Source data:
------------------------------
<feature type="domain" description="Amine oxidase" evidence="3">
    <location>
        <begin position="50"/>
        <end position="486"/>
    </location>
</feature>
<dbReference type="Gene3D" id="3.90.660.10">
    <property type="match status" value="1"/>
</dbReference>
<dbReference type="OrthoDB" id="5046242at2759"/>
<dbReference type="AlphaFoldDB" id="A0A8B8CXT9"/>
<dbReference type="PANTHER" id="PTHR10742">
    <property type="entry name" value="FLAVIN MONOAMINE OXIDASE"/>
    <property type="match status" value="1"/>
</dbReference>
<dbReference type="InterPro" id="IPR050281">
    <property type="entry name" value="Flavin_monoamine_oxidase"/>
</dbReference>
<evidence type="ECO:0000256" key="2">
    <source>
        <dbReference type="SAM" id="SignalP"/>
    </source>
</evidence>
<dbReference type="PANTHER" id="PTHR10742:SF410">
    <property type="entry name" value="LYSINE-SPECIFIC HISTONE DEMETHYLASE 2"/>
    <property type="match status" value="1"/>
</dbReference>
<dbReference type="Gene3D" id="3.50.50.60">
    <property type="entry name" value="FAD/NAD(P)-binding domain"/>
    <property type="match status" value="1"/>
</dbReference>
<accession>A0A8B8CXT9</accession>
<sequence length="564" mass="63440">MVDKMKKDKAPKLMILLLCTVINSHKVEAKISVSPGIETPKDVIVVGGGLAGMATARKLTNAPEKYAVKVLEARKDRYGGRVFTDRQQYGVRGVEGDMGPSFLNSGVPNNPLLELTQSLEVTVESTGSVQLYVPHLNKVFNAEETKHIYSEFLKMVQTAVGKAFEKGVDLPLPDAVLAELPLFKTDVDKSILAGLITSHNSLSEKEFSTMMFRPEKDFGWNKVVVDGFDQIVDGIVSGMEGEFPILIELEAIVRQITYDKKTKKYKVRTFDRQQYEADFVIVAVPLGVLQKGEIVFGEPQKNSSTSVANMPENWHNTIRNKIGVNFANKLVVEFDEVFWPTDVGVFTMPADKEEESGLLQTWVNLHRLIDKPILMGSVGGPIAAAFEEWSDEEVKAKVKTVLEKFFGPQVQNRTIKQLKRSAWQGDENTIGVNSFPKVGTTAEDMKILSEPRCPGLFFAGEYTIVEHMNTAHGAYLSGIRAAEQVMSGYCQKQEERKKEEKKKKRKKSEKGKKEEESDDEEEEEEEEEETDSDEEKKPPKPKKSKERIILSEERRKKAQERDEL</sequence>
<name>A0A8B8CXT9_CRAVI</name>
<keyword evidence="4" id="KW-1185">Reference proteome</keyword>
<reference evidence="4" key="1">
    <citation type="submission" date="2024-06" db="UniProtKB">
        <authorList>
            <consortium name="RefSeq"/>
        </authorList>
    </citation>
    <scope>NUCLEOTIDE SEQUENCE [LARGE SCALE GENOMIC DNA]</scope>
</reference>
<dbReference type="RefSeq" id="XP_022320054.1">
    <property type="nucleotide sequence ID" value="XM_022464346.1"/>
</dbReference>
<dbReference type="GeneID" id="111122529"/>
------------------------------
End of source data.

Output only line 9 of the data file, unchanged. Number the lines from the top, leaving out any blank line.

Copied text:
</dbReference>